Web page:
Client Server Director Nick Boulton gets straight to the point on what is the best way to handle the ups and downs of managing a high performance employee.
"It doesn't make sense to hire smart people and tell them what to do; we hire smart people so they can tell us what to do." - A quote from the late Steve Jobs, founder of Apple.
It reminded me of a piece of advice I was given many years ago that has always stuck with me.
When trying to grow Client Server from 2010 and onwards, we stagnated around the 18-25 employee mark and struggled to ever really break the back of hiring people.
I spoke with a friend who had successfully founded and grown numerous businesses and had lived through his struggles of hiring good people. He said:
“ Hire people better and smarter than you, give them the support and ability to thrive, facilitate their success, and then get the F@£K out their way .”
Not as eloquent as Steve Jobs, but just as poignant.
It’s a simple philosophy that has been around for a while, but often people try and take credit for what others achieve or caveat it with the “hand holding” they lent.
The best leaders are confident in their ability and know they will be credited with the success of their teams, divisions, business’s etc., even if not in the public eye. BUT, they don’t go searching for the credit or try to make sure the ‘powers that be’ know what part they played in someone else’s success.
The success to managing high performers starts with the culture you build in your team or business. One rockstar performer doesn’t guarantee you achieve the targets you have set out. No matter how much they think they do for the company, if they are not a good person, they will do more harm than good. When looking at any high performer in any industry, they all fundamentally have similar trait:
High achievers are ambitious, goal-focused, self-disciplined individuals, who are driven by a strong personal desire to accomplish meaningful, important goals. They all have a never give up attitude and a real want to get better and be the best. Normally, they are uncompromising in their single-mindedness to be better than anyone else. Sometimes this can be misunderstood as arrogance, selfishness, or dismissiveness. But if you hire people who have the right attitude and goals, then this won’t be an issue.
That’s not to say every person you hire will smash targets, break records, and blaze a trail of success, but that doesn’t mean they aren’t high performers. They can come in many forms, do very different jobs, and are the people you can completely rely on. These can be some of the most important people in your organisation.
Everyone needs visionaries, salespeople that go out there and smash it out of the park. You also need people who facilitate the visionary's successes with guidance and help hone their enthusiasm. They completely rely on each other.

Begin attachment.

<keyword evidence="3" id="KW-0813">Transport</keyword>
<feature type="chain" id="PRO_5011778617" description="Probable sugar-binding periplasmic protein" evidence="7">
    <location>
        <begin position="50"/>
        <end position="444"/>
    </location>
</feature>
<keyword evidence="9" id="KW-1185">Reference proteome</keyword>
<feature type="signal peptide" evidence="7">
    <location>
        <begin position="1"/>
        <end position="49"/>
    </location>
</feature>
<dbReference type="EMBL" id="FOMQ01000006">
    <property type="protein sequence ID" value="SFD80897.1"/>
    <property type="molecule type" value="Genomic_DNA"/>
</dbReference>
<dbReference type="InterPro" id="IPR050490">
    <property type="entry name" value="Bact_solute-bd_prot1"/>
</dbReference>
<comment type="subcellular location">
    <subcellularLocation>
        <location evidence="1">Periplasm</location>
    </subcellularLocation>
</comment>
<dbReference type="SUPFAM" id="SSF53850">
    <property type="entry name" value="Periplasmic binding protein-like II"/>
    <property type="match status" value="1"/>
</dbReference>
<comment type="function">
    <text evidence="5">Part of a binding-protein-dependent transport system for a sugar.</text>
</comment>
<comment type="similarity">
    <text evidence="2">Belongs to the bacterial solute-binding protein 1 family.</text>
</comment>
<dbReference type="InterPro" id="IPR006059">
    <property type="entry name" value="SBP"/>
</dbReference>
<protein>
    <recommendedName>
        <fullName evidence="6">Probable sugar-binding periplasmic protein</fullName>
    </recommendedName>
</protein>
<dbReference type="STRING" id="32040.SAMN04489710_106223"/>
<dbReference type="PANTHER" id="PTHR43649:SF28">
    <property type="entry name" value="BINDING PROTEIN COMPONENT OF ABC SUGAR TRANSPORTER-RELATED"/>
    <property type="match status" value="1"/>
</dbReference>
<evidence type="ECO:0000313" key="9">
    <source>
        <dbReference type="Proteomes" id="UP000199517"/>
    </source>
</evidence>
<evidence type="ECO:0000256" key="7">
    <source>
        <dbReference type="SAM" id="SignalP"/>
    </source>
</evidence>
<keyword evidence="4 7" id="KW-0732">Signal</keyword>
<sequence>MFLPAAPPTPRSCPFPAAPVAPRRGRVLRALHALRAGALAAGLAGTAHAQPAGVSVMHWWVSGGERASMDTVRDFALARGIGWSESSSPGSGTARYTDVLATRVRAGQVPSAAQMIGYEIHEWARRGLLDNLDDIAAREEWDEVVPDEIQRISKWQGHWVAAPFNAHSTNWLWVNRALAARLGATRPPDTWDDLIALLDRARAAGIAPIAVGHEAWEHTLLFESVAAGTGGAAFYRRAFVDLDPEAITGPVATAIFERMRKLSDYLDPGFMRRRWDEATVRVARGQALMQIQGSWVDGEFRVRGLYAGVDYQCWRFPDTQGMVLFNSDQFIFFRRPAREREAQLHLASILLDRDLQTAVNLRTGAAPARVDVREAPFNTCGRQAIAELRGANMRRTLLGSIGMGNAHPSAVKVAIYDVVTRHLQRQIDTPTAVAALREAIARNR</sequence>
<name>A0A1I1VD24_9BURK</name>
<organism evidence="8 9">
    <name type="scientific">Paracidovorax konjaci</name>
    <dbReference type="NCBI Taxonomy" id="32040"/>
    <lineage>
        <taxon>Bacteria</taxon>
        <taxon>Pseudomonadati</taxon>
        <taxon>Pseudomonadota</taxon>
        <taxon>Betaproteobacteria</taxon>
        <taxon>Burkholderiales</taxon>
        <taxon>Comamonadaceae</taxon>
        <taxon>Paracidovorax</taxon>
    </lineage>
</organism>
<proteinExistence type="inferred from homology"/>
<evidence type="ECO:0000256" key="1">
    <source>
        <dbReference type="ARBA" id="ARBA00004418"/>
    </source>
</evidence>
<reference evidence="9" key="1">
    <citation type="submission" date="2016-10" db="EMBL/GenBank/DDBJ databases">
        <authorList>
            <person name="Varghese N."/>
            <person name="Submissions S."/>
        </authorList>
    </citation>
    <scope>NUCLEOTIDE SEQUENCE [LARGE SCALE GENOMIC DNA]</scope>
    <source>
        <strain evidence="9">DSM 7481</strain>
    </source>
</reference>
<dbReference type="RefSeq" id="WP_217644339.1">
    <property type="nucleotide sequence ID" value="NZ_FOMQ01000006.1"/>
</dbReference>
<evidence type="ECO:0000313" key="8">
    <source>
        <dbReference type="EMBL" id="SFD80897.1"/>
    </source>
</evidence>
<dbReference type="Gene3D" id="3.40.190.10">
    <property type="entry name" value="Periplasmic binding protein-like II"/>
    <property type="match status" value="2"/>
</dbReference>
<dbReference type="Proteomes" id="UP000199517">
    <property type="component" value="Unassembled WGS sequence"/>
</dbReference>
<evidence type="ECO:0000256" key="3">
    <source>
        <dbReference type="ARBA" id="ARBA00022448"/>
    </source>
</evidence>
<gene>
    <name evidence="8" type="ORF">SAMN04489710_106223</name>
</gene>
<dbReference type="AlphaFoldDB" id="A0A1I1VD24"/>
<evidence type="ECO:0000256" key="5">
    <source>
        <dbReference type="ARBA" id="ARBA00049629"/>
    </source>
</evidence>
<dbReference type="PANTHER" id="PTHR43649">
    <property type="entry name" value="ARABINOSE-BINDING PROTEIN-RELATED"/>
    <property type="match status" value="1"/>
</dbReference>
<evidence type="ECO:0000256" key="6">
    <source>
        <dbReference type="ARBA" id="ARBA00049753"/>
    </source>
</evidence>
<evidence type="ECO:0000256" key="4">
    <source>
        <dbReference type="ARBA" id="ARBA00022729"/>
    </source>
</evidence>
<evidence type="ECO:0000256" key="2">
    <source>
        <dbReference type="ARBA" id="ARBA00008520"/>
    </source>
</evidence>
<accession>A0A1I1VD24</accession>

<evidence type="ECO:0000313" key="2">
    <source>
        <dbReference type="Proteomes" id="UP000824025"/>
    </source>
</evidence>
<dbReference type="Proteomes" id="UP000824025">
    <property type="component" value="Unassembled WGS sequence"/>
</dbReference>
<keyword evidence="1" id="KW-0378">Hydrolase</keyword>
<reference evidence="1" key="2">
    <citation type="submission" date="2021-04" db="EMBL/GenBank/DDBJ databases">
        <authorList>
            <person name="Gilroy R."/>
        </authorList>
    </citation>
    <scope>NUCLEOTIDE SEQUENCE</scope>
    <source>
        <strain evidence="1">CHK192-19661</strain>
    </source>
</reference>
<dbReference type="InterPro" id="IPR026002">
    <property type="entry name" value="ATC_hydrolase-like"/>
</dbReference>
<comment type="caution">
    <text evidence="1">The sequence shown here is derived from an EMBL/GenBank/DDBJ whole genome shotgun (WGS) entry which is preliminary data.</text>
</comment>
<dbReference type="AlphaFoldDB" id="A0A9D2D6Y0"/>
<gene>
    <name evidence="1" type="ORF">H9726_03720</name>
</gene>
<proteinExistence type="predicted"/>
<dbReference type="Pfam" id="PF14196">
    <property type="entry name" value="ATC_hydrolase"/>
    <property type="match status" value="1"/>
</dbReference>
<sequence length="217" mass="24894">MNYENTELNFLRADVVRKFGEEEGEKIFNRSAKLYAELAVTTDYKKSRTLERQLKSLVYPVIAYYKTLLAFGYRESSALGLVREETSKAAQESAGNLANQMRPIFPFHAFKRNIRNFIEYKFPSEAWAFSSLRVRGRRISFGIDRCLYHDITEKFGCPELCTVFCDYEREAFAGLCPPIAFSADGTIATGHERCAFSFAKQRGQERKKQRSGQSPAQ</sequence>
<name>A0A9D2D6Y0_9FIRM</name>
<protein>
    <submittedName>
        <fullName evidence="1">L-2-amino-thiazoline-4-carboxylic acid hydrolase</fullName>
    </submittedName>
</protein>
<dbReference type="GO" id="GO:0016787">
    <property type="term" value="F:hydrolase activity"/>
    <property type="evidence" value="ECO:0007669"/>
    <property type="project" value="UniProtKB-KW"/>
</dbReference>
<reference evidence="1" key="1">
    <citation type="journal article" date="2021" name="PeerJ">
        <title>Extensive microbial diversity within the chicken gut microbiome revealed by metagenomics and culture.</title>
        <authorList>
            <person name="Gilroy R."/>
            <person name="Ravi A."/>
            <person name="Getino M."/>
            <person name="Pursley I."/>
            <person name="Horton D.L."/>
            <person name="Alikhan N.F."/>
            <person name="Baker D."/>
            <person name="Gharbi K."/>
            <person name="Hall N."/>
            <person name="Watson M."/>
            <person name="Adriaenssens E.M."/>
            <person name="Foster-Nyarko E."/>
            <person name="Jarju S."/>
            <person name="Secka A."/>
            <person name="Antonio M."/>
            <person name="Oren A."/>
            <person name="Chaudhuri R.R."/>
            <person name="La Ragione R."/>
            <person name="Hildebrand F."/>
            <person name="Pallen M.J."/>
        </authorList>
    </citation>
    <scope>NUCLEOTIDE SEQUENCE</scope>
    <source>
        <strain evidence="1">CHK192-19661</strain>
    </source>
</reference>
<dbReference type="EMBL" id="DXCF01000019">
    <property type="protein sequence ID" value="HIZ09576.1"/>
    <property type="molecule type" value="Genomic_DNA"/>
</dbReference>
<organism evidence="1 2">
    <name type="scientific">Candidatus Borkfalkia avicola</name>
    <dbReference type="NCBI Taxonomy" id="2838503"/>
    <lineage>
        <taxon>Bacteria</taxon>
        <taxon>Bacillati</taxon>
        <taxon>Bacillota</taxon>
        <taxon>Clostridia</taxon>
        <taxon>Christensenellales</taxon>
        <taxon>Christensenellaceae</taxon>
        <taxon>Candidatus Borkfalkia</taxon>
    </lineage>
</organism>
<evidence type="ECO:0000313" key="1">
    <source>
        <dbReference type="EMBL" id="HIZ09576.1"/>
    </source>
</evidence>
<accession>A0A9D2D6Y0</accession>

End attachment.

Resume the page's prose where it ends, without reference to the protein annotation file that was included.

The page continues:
Every top employee or player goes through bad patches, loss in form, confidence, and motivation. How people react and recover to failure is key, and this is where the ability of the best leaders is put to the test.
Some pointers on managing high performers:
- Agree on clear goals and align expectations. When dealing with high performers, it’s essential to be crystal clear when setting goals. Both parties should agree on the goals, be as measurable as possible, and implement accountability.
- Give them the tools to succeed. Your role as leader is to set a strategy, provide the direction and give your people the resources they need to succeed.
- Top performers want to work with other top performers. High performers want to surround themselves with others people of the same calibre so they can learn and improve. Involve your best people by actually enlisting their help in recruiting and interviewing other great performers.
- Encourage them to be mentors. One of the best things to do to keep your brilliant employees engaged is to encourage them to teach others. Teaching helps them hone their skills even further, and validates their expertise. Encourage them to share their knowledge and showcase their skill.
Anyone can manage teams that are at the peak of their ability in a Bull market. But the best leaders can sustain that success through turbulent times, economic slumps, and global pandemics.
The leaders that can offer a small piece of advice at the right time, a guiding hand when someone is troubled, and a reminder of the basics and what made them successful in the past are the leaders that have sustainable success in their company.
Contrary to popular belief, managing high-performers doesn’t mean you don’t do anything. Although you could just let them fly solo, even the best employees will need support from their managers. While high performers do show a stronger tendency than other employees to direct their path, they expect their managers to help them grow too. The skill is knowing when and how.